Rachel KaserInternet Culture Writer
Rachel is a writer and former game critic from Central Texas. She enjoys gaming, writing mystery stories, streaming on Twitch, and horseback Rachel is a writer and former game critic from Central Texas. She enjoys gaming, writing mystery stories, streaming on Twitch, and horseback riding. Check her Twitter for curmudgeonly criticisms.
The number of apps out there for period monitoring are legion, which is as it should be. It’s an important part of health. And it took me shamefully long to discover them — I had my iPhone for almost two years before I downloaded my first tracker app.
There are specialized apps — for example, FitrWoman, a period tracker for athletes. But basic apps monitoring cycles and symptoms are all the average woman will ever need. With that in mind, here are the free period-tracking apps I’d recommend.
Clue is more neutral, thankfully, than some of the other offerings. It doesn’t present your reproductive info with a shower of flower petals and pink mist. It’s red, blue, green, and white. It’s as simplistic and straightforward as a pile of alphabet blocks, or a complex as a medical chart depending on how you use it.
Clue is fully integrated with Apple Health, which makes it optimal for iOS users who use the catch-all fitness app. It’s also available for Android.
Where apps like Clue are the straightlaced whiteboards of period tracker apps, Eve is more like a wall covered in stickers. It reminds you of your cycles in emoji-laced notifications, and every log is a colorful drawing rather than plain old text.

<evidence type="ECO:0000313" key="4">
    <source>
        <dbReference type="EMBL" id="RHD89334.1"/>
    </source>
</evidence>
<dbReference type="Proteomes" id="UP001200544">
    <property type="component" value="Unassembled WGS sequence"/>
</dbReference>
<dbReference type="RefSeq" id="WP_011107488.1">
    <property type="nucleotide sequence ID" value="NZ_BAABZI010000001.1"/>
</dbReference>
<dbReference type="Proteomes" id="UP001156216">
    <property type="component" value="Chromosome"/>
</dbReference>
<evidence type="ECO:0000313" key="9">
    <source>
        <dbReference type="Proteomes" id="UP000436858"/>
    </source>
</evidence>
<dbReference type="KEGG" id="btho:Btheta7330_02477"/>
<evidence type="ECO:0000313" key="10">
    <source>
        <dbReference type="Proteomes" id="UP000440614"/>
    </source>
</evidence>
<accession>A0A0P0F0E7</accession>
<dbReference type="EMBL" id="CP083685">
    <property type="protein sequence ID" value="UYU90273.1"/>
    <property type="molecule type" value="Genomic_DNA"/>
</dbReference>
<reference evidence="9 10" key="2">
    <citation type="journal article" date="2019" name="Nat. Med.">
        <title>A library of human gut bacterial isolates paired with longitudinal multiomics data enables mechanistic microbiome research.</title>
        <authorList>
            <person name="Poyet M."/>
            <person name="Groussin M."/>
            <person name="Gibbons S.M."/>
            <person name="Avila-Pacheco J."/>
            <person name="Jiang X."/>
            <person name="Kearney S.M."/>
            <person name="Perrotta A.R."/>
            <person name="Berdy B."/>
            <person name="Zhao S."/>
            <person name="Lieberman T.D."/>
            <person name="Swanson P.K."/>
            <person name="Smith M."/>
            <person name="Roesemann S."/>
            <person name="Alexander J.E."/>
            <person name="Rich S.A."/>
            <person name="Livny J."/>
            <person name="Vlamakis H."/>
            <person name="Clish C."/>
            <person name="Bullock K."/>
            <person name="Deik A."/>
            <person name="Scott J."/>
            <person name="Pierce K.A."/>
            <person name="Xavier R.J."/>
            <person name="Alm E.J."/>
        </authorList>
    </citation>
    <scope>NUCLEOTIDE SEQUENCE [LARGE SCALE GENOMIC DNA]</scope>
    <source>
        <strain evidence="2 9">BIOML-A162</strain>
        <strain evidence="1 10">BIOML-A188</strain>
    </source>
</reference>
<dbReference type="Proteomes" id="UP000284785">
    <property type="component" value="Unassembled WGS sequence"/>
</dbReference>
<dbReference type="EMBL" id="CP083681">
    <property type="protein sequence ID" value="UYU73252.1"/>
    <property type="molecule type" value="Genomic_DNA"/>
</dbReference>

There’s also an encyclopedia of information on things like birth control. For some people (me included), it might seem a little too precious to have all the reactions be pictures. But if you like having a health app with personality, Eve will provide. It’s available on iOS and Android.
In case you couldn’t already tell, I’m kind of allergic to period apps that are all pink flowers. Flo straddles the line between being like this, and being closer to Clue’s primary colors. It seems like a simple aesthetic choice, but aesthetics matter in an app you might have to use several times a month.
Flo’s also a more toned-down version of the light-hearted Eve. Symptoms and such are still depicted in pictures, rather than text, but it’s more sober than the latter app. Also, it’s passcode-protected for those who prefer to keep private matters private. It’s available for iOS and Android.
If you don’t have time for the circles and frills of other apps, then a simple calendar is your best bet. Period Tracker is a straightforward calendar where you can add everything by day. Granted, it can end up looking like the world’s most detailed day planner, but — as someone who actually uses a day planner — that works for some people.
There’s a Deluxe paid version, though I honestly couldn’t tell you what the difference between that and the free version, as both seem to handle the basic info in which I’m interested. Both are available for iOS and Android.
Pink Pad has something the other apps don’t: an emphasis on community. The app’s journal-like design and bright colors are appealing, but not especially unique. Its social network-like qualities are what set it apart.
You can ask your fellow members questions regarding reproductive health, share stories, and give advice. That’s refreshing when it comes to something that is usually talked about in more hushed, borderline shameful tones in person (at least in my experience). It’s available for iOS and Android.
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